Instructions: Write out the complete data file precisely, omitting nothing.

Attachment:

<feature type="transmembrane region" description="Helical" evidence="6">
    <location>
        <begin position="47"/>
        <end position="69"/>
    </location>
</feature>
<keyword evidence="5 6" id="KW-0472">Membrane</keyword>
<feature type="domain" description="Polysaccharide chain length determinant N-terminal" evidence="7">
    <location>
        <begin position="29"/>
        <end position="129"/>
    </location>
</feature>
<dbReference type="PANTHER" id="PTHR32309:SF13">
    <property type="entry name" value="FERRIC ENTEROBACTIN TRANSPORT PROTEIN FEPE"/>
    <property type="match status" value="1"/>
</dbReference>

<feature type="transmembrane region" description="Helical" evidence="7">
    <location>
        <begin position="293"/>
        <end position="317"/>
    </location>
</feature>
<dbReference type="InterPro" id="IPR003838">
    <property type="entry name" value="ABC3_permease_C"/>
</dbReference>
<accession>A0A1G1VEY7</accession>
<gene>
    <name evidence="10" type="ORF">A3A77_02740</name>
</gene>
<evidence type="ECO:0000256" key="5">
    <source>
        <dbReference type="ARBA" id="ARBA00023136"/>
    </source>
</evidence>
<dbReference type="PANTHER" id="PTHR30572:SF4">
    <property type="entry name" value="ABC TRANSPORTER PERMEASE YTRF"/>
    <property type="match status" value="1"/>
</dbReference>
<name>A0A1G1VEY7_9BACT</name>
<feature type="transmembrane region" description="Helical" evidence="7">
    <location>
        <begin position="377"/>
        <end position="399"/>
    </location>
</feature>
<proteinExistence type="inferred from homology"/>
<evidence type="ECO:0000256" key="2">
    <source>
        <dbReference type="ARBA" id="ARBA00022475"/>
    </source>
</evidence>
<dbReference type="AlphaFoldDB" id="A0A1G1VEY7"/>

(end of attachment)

<feature type="transmembrane region" description="Helical" evidence="6">
    <location>
        <begin position="47"/>
        <end position="69"/>
    </location>
</feature>
<keyword evidence="5 6" id="KW-0472">Membrane</keyword>
<feature type="domain" description="Polysaccharide chain length determinant N-terminal" evidence="7">
    <location>
        <begin position="29"/>
        <end position="129"/>
    </location>
</feature>
<dbReference type="PANTHER" id="PTHR32309:SF13">
    <property type="entry name" value="FERRIC ENTEROBACTIN TRANSPORT PROTEIN FEPE"/>
    <property type="match status" value="1"/>
</dbReference>

<feature type="transmembrane region" description="Helical" evidence="7">
    <location>
        <begin position="293"/>
        <end position="317"/>
    </location>
</feature>
<dbReference type="InterPro" id="IPR003838">
    <property type="entry name" value="ABC3_permease_C"/>
</dbReference>
<accession>A0A1G1VEY7</accession>
<gene>
    <name evidence="10" type="ORF">A3A77_02740</name>
</gene>
<evidence type="ECO:0000256" key="5">
    <source>
        <dbReference type="ARBA" id="ARBA00023136"/>
    </source>
</evidence>
<dbReference type="PANTHER" id="PTHR30572:SF4">
    <property type="entry name" value="ABC TRANSPORTER PERMEASE YTRF"/>
    <property type="match status" value="1"/>
</dbReference>
<name>A0A1G1VEY7_9BACT</name>
<feature type="transmembrane region" description="Helical" evidence="7">
    <location>
        <begin position="377"/>
        <end position="399"/>
    </location>
</feature>
<proteinExistence type="inferred from homology"/>
<evidence type="ECO:0000256" key="2">
    <source>
        <dbReference type="ARBA" id="ARBA00022475"/>
    </source>
</evidence>
<dbReference type="AlphaFoldDB" id="A0A1G1VEY7"/>